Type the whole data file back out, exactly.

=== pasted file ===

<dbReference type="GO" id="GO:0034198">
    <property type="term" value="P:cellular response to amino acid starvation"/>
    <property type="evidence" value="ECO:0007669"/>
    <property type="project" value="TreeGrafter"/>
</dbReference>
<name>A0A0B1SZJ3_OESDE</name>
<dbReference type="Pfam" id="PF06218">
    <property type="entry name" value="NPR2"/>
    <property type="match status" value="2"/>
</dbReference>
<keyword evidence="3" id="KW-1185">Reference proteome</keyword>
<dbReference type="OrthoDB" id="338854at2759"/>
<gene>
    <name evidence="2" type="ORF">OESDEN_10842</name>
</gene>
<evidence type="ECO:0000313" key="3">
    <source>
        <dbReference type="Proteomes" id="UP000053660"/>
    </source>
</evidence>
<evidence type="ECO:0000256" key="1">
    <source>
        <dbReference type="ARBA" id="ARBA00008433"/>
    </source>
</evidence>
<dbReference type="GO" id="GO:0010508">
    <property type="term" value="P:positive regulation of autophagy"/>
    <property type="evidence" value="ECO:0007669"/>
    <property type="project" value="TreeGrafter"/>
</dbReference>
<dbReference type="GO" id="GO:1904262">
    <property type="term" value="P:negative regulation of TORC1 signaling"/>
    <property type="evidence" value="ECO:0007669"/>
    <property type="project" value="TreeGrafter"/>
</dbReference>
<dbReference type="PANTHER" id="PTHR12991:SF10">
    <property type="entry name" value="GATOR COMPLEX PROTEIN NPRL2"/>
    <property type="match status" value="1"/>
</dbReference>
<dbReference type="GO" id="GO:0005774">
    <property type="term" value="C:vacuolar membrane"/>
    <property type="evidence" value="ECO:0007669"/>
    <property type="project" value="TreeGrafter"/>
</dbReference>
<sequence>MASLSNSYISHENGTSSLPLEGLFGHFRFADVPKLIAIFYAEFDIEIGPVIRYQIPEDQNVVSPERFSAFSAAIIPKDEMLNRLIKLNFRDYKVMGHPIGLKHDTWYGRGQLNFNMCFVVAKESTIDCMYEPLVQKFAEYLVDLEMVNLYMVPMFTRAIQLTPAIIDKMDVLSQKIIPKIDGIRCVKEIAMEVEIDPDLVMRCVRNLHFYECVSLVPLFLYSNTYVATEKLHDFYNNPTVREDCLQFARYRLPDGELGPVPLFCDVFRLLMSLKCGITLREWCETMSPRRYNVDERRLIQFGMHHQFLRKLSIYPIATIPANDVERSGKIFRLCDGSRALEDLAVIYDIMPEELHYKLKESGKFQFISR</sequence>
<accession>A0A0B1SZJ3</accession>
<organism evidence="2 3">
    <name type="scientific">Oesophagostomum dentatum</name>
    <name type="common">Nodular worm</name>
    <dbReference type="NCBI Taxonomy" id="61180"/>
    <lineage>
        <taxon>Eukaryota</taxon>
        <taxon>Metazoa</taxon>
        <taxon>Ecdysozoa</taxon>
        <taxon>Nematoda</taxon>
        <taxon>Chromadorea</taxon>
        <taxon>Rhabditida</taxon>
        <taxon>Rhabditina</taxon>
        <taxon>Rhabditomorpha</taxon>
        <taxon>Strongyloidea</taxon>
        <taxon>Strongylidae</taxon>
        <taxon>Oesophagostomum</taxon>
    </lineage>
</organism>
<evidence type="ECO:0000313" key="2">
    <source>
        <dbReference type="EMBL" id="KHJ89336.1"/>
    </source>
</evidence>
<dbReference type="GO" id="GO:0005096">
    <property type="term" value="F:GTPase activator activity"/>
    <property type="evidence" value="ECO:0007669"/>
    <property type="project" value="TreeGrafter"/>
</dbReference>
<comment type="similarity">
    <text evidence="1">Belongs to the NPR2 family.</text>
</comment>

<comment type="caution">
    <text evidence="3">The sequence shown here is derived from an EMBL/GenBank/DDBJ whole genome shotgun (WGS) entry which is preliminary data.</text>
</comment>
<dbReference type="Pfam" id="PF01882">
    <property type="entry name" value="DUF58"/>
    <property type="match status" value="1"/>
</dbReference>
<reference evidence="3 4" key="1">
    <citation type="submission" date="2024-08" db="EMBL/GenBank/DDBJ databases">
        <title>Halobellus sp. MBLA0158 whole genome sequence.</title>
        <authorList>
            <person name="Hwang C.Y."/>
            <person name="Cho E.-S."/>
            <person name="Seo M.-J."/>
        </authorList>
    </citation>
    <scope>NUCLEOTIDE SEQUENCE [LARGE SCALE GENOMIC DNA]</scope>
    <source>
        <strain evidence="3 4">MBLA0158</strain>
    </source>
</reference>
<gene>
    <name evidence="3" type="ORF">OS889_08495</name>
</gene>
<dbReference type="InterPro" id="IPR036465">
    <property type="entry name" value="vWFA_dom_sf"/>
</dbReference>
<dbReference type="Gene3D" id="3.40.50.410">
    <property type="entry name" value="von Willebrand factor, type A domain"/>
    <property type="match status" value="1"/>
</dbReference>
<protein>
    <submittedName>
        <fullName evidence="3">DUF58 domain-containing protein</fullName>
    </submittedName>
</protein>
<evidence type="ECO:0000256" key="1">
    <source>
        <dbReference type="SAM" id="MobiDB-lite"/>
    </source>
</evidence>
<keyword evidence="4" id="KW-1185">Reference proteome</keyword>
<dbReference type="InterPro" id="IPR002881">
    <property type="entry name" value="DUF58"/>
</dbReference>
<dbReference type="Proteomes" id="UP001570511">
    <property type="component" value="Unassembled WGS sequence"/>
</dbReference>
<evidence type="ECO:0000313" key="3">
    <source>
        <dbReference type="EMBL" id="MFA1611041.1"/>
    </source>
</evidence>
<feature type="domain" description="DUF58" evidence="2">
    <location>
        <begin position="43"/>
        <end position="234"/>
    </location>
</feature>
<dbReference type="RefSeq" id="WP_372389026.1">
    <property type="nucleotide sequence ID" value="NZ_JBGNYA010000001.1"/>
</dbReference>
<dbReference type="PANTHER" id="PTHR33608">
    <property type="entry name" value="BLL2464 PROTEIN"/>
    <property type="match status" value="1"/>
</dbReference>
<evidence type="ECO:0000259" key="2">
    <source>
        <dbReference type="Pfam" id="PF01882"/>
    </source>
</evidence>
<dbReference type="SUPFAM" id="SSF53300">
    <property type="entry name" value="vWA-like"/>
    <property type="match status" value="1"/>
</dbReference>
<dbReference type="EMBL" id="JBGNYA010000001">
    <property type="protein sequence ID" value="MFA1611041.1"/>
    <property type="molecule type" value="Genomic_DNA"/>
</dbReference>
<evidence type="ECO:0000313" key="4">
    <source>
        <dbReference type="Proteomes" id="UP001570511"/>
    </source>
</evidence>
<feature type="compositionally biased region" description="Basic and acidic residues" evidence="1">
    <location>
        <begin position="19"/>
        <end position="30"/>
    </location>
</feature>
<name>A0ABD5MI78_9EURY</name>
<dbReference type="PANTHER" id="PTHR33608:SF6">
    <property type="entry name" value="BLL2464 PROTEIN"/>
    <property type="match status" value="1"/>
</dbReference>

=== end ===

<dbReference type="GO" id="GO:0034198">
    <property type="term" value="P:cellular response to amino acid starvation"/>
    <property type="evidence" value="ECO:0007669"/>
    <property type="project" value="TreeGrafter"/>
</dbReference>
<name>A0A0B1SZJ3_OESDE</name>
<dbReference type="Pfam" id="PF06218">
    <property type="entry name" value="NPR2"/>
    <property type="match status" value="2"/>
</dbReference>
<keyword evidence="3" id="KW-1185">Reference proteome</keyword>
<dbReference type="OrthoDB" id="338854at2759"/>
<gene>
    <name evidence="2" type="ORF">OESDEN_10842</name>
</gene>
<evidence type="ECO:0000313" key="3">
    <source>
        <dbReference type="Proteomes" id="UP000053660"/>
    </source>
</evidence>
<evidence type="ECO:0000256" key="1">
    <source>
        <dbReference type="ARBA" id="ARBA00008433"/>
    </source>
</evidence>
<dbReference type="GO" id="GO:0010508">
    <property type="term" value="P:positive regulation of autophagy"/>
    <property type="evidence" value="ECO:0007669"/>
    <property type="project" value="TreeGrafter"/>
</dbReference>
<dbReference type="GO" id="GO:1904262">
    <property type="term" value="P:negative regulation of TORC1 signaling"/>
    <property type="evidence" value="ECO:0007669"/>
    <property type="project" value="TreeGrafter"/>
</dbReference>
<dbReference type="PANTHER" id="PTHR12991:SF10">
    <property type="entry name" value="GATOR COMPLEX PROTEIN NPRL2"/>
    <property type="match status" value="1"/>
</dbReference>
<dbReference type="GO" id="GO:0005774">
    <property type="term" value="C:vacuolar membrane"/>
    <property type="evidence" value="ECO:0007669"/>
    <property type="project" value="TreeGrafter"/>
</dbReference>
<sequence>MASLSNSYISHENGTSSLPLEGLFGHFRFADVPKLIAIFYAEFDIEIGPVIRYQIPEDQNVVSPERFSAFSAAIIPKDEMLNRLIKLNFRDYKVMGHPIGLKHDTWYGRGQLNFNMCFVVAKESTIDCMYEPLVQKFAEYLVDLEMVNLYMVPMFTRAIQLTPAIIDKMDVLSQKIIPKIDGIRCVKEIAMEVEIDPDLVMRCVRNLHFYECVSLVPLFLYSNTYVATEKLHDFYNNPTVREDCLQFARYRLPDGELGPVPLFCDVFRLLMSLKCGITLREWCETMSPRRYNVDERRLIQFGMHHQFLRKLSIYPIATIPANDVERSGKIFRLCDGSRALEDLAVIYDIMPEELHYKLKESGKFQFISR</sequence>
<accession>A0A0B1SZJ3</accession>
<organism evidence="2 3">
    <name type="scientific">Oesophagostomum dentatum</name>
    <name type="common">Nodular worm</name>
    <dbReference type="NCBI Taxonomy" id="61180"/>
    <lineage>
        <taxon>Eukaryota</taxon>
        <taxon>Metazoa</taxon>
        <taxon>Ecdysozoa</taxon>
        <taxon>Nematoda</taxon>
        <taxon>Chromadorea</taxon>
        <taxon>Rhabditida</taxon>
        <taxon>Rhabditina</taxon>
        <taxon>Rhabditomorpha</taxon>
        <taxon>Strongyloidea</taxon>
        <taxon>Strongylidae</taxon>
        <taxon>Oesophagostomum</taxon>
    </lineage>
</organism>
<evidence type="ECO:0000313" key="2">
    <source>
        <dbReference type="EMBL" id="KHJ89336.1"/>
    </source>
</evidence>
<dbReference type="GO" id="GO:0005096">
    <property type="term" value="F:GTPase activator activity"/>
    <property type="evidence" value="ECO:0007669"/>
    <property type="project" value="TreeGrafter"/>
</dbReference>
<comment type="similarity">
    <text evidence="1">Belongs to the NPR2 family.</text>
</comment>

<comment type="caution">
    <text evidence="3">The sequence shown here is derived from an EMBL/GenBank/DDBJ whole genome shotgun (WGS) entry which is preliminary data.</text>
</comment>
<dbReference type="Pfam" id="PF01882">
    <property type="entry name" value="DUF58"/>
    <property type="match status" value="1"/>
</dbReference>
<reference evidence="3 4" key="1">
    <citation type="submission" date="2024-08" db="EMBL/GenBank/DDBJ databases">
        <title>Halobellus sp. MBLA0158 whole genome sequence.</title>
        <authorList>
            <person name="Hwang C.Y."/>
            <person name="Cho E.-S."/>
            <person name="Seo M.-J."/>
        </authorList>
    </citation>
    <scope>NUCLEOTIDE SEQUENCE [LARGE SCALE GENOMIC DNA]</scope>
    <source>
        <strain evidence="3 4">MBLA0158</strain>
    </source>
</reference>
<gene>
    <name evidence="3" type="ORF">OS889_08495</name>
</gene>
<dbReference type="InterPro" id="IPR036465">
    <property type="entry name" value="vWFA_dom_sf"/>
</dbReference>
<dbReference type="Gene3D" id="3.40.50.410">
    <property type="entry name" value="von Willebrand factor, type A domain"/>
    <property type="match status" value="1"/>
</dbReference>
<protein>
    <submittedName>
        <fullName evidence="3">DUF58 domain-containing protein</fullName>
    </submittedName>
</protein>
<evidence type="ECO:0000256" key="1">
    <source>
        <dbReference type="SAM" id="MobiDB-lite"/>
    </source>
</evidence>
<keyword evidence="4" id="KW-1185">Reference proteome</keyword>
<dbReference type="InterPro" id="IPR002881">
    <property type="entry name" value="DUF58"/>
</dbReference>
<dbReference type="Proteomes" id="UP001570511">
    <property type="component" value="Unassembled WGS sequence"/>
</dbReference>
<evidence type="ECO:0000313" key="3">
    <source>
        <dbReference type="EMBL" id="MFA1611041.1"/>
    </source>
</evidence>
<feature type="domain" description="DUF58" evidence="2">
    <location>
        <begin position="43"/>
        <end position="234"/>
    </location>
</feature>
<dbReference type="RefSeq" id="WP_372389026.1">
    <property type="nucleotide sequence ID" value="NZ_JBGNYA010000001.1"/>
</dbReference>
<dbReference type="PANTHER" id="PTHR33608">
    <property type="entry name" value="BLL2464 PROTEIN"/>
    <property type="match status" value="1"/>
</dbReference>
<evidence type="ECO:0000259" key="2">
    <source>
        <dbReference type="Pfam" id="PF01882"/>
    </source>
</evidence>
<dbReference type="SUPFAM" id="SSF53300">
    <property type="entry name" value="vWA-like"/>
    <property type="match status" value="1"/>
</dbReference>
<dbReference type="EMBL" id="JBGNYA010000001">
    <property type="protein sequence ID" value="MFA1611041.1"/>
    <property type="molecule type" value="Genomic_DNA"/>
</dbReference>
<evidence type="ECO:0000313" key="4">
    <source>
        <dbReference type="Proteomes" id="UP001570511"/>
    </source>
</evidence>
<feature type="compositionally biased region" description="Basic and acidic residues" evidence="1">
    <location>
        <begin position="19"/>
        <end position="30"/>
    </location>
</feature>
<name>A0ABD5MI78_9EURY</name>
<dbReference type="PANTHER" id="PTHR33608:SF6">
    <property type="entry name" value="BLL2464 PROTEIN"/>
    <property type="match status" value="1"/>
</dbReference>